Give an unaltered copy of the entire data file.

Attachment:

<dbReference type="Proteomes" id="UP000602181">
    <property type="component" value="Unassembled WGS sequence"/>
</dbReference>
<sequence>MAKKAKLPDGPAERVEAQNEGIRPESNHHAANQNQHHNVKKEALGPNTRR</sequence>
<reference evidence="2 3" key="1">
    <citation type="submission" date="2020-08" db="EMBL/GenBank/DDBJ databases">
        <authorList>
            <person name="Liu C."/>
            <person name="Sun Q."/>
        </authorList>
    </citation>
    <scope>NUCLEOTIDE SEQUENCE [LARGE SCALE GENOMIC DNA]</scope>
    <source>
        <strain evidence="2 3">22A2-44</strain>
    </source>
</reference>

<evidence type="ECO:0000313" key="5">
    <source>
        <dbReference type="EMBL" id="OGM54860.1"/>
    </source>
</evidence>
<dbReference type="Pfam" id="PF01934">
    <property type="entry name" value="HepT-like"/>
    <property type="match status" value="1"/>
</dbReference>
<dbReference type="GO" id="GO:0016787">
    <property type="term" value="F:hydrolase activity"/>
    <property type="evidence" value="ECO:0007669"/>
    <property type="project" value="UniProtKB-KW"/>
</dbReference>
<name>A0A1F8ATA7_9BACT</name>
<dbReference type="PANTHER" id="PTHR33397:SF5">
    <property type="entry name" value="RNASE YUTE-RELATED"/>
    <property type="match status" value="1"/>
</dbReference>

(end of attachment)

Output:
<dbReference type="Proteomes" id="UP000602181">
    <property type="component" value="Unassembled WGS sequence"/>
</dbReference>
<sequence>MAKKAKLPDGPAERVEAQNEGIRPESNHHAANQNQHHNVKKEALGPNTRR</sequence>
<reference evidence="2 3" key="1">
    <citation type="submission" date="2020-08" db="EMBL/GenBank/DDBJ databases">
        <authorList>
            <person name="Liu C."/>
            <person name="Sun Q."/>
        </authorList>
    </citation>
    <scope>NUCLEOTIDE SEQUENCE [LARGE SCALE GENOMIC DNA]</scope>
    <source>
        <strain evidence="2 3">22A2-44</strain>
    </source>
</reference>

<evidence type="ECO:0000313" key="5">
    <source>
        <dbReference type="EMBL" id="OGM54860.1"/>
    </source>
</evidence>
<dbReference type="Pfam" id="PF01934">
    <property type="entry name" value="HepT-like"/>
    <property type="match status" value="1"/>
</dbReference>
<dbReference type="GO" id="GO:0016787">
    <property type="term" value="F:hydrolase activity"/>
    <property type="evidence" value="ECO:0007669"/>
    <property type="project" value="UniProtKB-KW"/>
</dbReference>
<name>A0A1F8ATA7_9BACT</name>
<dbReference type="PANTHER" id="PTHR33397:SF5">
    <property type="entry name" value="RNASE YUTE-RELATED"/>
    <property type="match status" value="1"/>
</dbReference>